The Fine Arts Department of the Government of Thailand has revealed its traditional design for the funeral pyre for King Bhumibol Adulyadej, who died last month, with construction scheduled to start in January and to be completed in September next year.
The pyre is expected to be placed in from the Grand Palace in the centre of Bangkok, on Sanam Luang square.
Anandha Chuchoti, the director general of the department, told reporters that the structure would be more than 50m high, and would have ponds at its four corners. The ponds will display models of the Chai Pattana Foundation wind turbines, he added.
Creatures from Buddhist and Hindu texts such as Garudas, angels, and creatures from the Himmapan Forest will decorate the pyre.
The government has formed a committee for the royal pyre-building, made up of artists as well as officials. Some 8,000 people are expected to be part of the cremation ceremony when it is held in 2018. The date chosen depends on how long visitors continue to arrive at the palace to pay their respects to the former monarch.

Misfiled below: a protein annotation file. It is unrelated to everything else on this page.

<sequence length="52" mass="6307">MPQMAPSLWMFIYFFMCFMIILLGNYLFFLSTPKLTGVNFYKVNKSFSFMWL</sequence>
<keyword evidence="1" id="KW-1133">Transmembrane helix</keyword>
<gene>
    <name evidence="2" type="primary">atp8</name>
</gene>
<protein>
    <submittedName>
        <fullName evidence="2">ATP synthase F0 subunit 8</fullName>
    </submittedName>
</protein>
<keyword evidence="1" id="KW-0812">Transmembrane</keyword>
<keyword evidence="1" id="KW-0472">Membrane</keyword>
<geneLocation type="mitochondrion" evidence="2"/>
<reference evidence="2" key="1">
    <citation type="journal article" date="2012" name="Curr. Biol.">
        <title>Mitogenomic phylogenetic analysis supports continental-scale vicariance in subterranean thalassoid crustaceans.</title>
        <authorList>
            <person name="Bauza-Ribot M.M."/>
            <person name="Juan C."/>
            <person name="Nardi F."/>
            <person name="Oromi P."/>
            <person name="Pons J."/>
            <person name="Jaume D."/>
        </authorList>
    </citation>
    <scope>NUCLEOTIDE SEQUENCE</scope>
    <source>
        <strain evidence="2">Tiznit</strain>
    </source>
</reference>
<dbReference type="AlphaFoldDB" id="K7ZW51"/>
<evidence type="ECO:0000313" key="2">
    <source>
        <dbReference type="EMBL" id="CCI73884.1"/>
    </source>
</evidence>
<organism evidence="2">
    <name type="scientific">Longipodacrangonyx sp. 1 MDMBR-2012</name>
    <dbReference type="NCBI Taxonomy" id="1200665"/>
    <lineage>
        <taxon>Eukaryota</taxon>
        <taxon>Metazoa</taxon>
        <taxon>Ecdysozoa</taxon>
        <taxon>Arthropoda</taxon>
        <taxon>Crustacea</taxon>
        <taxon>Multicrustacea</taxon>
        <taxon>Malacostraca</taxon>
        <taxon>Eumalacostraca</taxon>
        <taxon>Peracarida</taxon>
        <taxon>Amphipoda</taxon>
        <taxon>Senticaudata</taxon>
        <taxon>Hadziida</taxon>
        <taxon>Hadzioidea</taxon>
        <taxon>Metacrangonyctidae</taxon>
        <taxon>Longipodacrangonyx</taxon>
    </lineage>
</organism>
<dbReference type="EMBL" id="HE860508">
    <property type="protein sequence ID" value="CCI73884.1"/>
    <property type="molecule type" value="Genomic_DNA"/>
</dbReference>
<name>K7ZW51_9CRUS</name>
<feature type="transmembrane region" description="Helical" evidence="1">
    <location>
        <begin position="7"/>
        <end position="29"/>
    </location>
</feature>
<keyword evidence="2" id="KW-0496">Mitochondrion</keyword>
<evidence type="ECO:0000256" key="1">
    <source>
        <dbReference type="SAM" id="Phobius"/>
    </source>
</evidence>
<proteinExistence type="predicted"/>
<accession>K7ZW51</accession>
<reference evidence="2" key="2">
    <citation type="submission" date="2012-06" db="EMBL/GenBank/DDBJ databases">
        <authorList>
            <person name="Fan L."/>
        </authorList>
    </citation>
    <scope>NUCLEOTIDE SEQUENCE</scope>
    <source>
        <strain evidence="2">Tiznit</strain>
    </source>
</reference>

The king’s coffin will be made of teak wood carved with rose decorations and mixed with pure gold.
No cost has been given for the obsequies.
According to the Bangkok Post, the design of the royal pyre illustrates the imagery of Mount Sumeru, he said after a meeting of the royal pyre building committee at Government House. The sacred mountain is where the King’s spirit will return after his body is burned, according to Buddhist belief.
Image: The design of King Bhumibol’s pyre (Fine Art Department)